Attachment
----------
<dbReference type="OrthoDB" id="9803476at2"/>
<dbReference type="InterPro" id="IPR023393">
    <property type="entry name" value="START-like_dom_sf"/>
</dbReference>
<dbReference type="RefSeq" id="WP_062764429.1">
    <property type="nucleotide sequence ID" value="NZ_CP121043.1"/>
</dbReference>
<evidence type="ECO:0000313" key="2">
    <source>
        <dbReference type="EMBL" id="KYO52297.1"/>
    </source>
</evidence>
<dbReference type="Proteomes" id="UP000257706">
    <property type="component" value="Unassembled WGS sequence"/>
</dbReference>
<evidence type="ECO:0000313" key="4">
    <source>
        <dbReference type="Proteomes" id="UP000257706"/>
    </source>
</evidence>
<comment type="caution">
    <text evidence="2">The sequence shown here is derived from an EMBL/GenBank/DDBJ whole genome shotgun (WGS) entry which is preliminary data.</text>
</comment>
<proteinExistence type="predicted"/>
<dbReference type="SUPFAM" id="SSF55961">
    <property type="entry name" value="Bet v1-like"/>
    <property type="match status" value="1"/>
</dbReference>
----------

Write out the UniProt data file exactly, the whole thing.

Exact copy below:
<dbReference type="OrthoDB" id="9803476at2"/>
<dbReference type="InterPro" id="IPR023393">
    <property type="entry name" value="START-like_dom_sf"/>
</dbReference>
<dbReference type="RefSeq" id="WP_062764429.1">
    <property type="nucleotide sequence ID" value="NZ_CP121043.1"/>
</dbReference>
<evidence type="ECO:0000313" key="2">
    <source>
        <dbReference type="EMBL" id="KYO52297.1"/>
    </source>
</evidence>
<dbReference type="Proteomes" id="UP000257706">
    <property type="component" value="Unassembled WGS sequence"/>
</dbReference>
<evidence type="ECO:0000313" key="4">
    <source>
        <dbReference type="Proteomes" id="UP000257706"/>
    </source>
</evidence>
<comment type="caution">
    <text evidence="2">The sequence shown here is derived from an EMBL/GenBank/DDBJ whole genome shotgun (WGS) entry which is preliminary data.</text>
</comment>
<proteinExistence type="predicted"/>
<dbReference type="SUPFAM" id="SSF55961">
    <property type="entry name" value="Bet v1-like"/>
    <property type="match status" value="1"/>
</dbReference>